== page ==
Bolesław Dawidowicz - Security Platform Architect at Red Hat.

Monday, 2 March 2015

Keycloak clustering: part 2 - Clustering support for applications

Previous blog post mentioned our support for clustered Keycloak server. From 1.1.0.Final, we have also clustering support for applications secured by Keycloak! All common scenarios like SSO, Single sign-out or propagation of global admin events should be cluster-safe now.

HTTP Session or cookie

By default, the servlet web application secured by Keycloak uses HTTP session to store information about authenticated user account. From Keycloak 1.1.0.Final, this info could be replicated across cluster and your application will safely survive failover of some cluster node. However if you don't need or don't want to use HTTP Session, you may alternatively save all info about authenticated account into cookie. In this case, no HTTP Session replication will happen among application cluster nodes. This is useful especially for stateless applications.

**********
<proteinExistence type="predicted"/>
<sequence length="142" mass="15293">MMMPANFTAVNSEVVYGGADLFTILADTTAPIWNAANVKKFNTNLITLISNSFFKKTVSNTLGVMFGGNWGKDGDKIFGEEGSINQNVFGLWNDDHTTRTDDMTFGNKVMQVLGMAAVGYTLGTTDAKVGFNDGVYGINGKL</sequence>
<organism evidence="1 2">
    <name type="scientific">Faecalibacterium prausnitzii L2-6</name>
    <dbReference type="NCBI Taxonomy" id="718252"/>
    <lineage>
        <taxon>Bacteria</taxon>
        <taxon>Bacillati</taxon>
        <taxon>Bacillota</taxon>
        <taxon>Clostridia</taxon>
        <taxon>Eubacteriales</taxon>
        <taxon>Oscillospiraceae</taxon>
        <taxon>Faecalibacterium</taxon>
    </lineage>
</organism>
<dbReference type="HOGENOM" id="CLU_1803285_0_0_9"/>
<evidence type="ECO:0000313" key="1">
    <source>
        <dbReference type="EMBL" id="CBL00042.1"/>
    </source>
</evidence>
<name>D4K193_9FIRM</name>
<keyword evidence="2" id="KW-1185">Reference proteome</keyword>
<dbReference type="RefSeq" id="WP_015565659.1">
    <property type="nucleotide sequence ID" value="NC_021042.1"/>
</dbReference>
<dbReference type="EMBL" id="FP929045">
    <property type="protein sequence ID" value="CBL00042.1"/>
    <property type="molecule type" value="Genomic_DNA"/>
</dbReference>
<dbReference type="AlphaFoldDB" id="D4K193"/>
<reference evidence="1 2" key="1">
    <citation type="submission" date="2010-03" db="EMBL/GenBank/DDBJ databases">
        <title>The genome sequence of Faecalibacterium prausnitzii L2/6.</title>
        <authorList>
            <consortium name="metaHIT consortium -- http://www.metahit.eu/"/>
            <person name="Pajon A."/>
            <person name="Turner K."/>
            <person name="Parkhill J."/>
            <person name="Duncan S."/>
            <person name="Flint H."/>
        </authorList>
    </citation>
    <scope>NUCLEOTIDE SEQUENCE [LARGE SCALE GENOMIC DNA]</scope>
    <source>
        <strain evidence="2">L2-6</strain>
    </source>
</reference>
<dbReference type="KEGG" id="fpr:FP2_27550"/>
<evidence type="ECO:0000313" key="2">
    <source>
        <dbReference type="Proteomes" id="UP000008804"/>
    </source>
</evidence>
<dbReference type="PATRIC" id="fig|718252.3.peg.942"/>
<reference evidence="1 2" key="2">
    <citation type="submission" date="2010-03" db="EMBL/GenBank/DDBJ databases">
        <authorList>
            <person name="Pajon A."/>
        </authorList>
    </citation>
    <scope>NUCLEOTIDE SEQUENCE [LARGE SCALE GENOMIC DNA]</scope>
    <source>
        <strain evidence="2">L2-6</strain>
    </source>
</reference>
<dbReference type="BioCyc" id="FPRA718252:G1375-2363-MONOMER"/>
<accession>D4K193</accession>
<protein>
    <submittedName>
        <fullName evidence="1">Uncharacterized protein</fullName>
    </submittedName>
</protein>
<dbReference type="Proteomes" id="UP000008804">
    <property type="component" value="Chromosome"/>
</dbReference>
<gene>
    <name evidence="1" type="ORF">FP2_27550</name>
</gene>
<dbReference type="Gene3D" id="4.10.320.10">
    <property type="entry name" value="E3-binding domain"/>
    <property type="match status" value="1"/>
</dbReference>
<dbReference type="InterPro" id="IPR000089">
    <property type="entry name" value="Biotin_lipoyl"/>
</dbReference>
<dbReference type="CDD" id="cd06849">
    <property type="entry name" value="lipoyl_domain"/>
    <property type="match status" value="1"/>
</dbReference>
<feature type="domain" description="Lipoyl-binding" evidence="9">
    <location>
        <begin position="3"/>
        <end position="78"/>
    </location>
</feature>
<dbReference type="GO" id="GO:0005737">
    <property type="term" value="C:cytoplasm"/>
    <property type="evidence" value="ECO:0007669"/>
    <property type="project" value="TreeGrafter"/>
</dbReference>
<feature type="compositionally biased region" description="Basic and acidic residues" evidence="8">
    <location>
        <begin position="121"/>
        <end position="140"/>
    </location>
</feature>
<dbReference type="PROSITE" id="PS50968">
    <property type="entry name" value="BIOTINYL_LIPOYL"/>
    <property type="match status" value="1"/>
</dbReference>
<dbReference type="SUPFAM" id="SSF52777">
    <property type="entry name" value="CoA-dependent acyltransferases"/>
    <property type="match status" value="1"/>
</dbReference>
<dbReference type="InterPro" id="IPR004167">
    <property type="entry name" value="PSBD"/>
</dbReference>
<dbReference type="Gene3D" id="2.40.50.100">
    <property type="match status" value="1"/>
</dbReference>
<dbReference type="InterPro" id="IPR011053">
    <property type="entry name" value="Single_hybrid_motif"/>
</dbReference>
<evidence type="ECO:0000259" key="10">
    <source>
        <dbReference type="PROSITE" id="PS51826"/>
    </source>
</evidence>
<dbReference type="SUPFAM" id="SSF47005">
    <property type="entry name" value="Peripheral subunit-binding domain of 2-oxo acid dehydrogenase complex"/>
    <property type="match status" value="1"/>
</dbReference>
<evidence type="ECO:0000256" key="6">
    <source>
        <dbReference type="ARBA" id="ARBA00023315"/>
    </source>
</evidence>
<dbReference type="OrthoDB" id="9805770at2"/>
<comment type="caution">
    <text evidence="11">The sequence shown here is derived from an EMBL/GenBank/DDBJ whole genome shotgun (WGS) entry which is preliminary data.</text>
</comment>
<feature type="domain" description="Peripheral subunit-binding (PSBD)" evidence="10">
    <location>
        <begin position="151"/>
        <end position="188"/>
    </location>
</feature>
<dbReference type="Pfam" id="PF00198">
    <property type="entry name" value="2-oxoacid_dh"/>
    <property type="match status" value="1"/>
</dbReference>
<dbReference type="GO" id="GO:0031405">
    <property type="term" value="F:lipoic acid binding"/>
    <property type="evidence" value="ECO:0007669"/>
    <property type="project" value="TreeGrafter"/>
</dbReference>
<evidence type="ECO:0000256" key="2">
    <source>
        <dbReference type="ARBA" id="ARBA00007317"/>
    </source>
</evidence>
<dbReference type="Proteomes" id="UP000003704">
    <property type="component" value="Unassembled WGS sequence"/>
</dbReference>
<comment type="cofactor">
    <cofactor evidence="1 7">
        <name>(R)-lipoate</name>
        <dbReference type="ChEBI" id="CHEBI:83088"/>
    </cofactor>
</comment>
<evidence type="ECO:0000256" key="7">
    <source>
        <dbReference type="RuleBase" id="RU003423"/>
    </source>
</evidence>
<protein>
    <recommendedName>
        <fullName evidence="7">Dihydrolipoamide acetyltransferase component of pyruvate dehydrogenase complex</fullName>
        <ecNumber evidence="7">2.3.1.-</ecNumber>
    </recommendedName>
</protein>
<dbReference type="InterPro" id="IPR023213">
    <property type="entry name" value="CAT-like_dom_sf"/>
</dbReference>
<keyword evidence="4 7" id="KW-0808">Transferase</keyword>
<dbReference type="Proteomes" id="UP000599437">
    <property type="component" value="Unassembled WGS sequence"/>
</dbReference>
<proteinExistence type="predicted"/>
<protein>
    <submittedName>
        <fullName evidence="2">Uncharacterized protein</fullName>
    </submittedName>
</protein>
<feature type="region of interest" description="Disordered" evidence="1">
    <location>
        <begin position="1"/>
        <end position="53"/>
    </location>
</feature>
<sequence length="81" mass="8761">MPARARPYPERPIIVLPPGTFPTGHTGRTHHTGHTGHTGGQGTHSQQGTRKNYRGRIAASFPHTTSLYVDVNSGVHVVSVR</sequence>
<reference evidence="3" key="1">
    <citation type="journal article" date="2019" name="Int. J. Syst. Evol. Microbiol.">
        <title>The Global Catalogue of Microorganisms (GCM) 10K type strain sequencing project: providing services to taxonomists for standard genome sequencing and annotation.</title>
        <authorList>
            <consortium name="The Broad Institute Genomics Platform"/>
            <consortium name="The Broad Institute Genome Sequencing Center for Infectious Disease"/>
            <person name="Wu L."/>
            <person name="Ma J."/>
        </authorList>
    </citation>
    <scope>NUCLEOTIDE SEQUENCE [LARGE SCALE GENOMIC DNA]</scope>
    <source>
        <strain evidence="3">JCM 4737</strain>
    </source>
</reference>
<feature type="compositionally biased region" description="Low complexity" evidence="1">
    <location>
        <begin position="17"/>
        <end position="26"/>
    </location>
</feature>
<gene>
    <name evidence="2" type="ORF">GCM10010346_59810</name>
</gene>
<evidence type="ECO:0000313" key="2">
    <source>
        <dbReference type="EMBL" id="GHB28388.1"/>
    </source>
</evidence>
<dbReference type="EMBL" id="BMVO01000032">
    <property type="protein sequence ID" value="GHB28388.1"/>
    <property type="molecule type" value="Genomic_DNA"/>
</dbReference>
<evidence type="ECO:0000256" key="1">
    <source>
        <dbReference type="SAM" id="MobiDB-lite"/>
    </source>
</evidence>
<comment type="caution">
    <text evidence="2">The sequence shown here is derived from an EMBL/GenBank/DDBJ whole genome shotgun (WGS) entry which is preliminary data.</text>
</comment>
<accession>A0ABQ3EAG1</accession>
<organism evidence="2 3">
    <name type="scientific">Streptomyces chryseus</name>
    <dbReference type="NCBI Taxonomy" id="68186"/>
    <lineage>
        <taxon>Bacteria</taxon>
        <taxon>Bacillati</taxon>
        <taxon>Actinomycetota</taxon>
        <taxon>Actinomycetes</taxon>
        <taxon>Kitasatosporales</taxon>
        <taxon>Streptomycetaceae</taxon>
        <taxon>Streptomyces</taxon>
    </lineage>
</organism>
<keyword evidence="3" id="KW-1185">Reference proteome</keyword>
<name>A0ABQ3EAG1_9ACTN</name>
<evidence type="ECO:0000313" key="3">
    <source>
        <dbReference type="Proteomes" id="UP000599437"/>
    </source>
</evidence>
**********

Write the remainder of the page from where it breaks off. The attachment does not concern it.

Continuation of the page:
Backend requests optimization

Keycloak has support for OpenID Connect protocol, which is used for communication between Keycloak server and applications. The communication happens by "front" channel (browser redirects), but also by "backend" channel, when Keycloak server and application server sends messages directly to each other without involving web browser. We added possibility that "backend" channel communication is optimized and Keycloak server and application server communicates directly with each other without proxying requests through loadbalancer. This is especially useful when Keycloak and applications are deployed on same host. For example when you have cluster nodes "node1", "node2" and some HTTP Session is handled on "node2", the application will communicate by backend channel with Keycloak server on "node2" as well.